This is a super cool and very exclusive experience. The Vatican Gardens are a beautiful and well-manicured set of gardens and fountains inside Vatican City. You’d never know you were in the bustling city of Rome or the crowded Vatican Museums. Few people who visit the Vatican see these gardens because getting into them is more difficult than you’d think. Luckily, we offer tours and other ways to visit them.
If you’re a lover of gardens and plan to see the Vatican, our day trip includes the Vatican Museums and Sistine Chapel, the Vatican Gardens, plus a trip to the pope’s summer home, Castel Gandolfo, which has some beautiful gardens of its own. It’s a 57-acre complex complete with its own train station.
Address: Vatican Gardens
1. Villa Doria Pamphili
If you ask any visitor to Rome which is the best park or garden in Rome, they’ll undoubtedly say Villa Borghese and for good reason. If you ask any Roman what their favorite park in Rome is, however, you’ll probably hear Villa Pamphili.
Villa Doria Pamphili is the third largest park in Rome after Parco degli Acquedotti and Villa Ada with a sprawling 450 acres. It’s part of multiple Roman neighborhoods but most notably Monteverde (green hill). This area is heavily populated by locals and expats and Villa Pamphili is a massive draw to living in this area.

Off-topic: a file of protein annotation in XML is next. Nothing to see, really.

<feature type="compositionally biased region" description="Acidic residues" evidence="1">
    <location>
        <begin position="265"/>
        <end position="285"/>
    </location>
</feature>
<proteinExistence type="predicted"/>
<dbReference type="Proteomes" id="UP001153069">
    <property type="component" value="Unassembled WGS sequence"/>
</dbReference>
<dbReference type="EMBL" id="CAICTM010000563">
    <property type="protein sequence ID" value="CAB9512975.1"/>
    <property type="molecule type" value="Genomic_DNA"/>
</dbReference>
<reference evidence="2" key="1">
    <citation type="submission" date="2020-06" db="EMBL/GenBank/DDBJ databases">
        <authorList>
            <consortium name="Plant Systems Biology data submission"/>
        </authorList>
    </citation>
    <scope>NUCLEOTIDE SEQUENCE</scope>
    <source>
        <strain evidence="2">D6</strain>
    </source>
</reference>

Would you want to visit it as a tourist? It depends. It’s a great place to go for a morning jog if you are an exercise enthusiast. However, I wouldn’t recommend it for the general visitor who wants to see places of interest. There is an amazing palace and garden, featured in the image above, but beyond that, it is simply a massive sprawling garden with lots of green space and fresh air.
If you’re planning a longer stay in Rome and want to get to know the city, this is a spot you want to put on your list early on as you will make some return trips. I used to live right next to this park and really enjoyed evening jogs through the park. They have exercise equipment scattered throughout like pull-up bars, etc. It’s very cool.
Address: Via. di S. Pancrazio
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Not ready to book a tour? Check out our Vatican Guide for more info.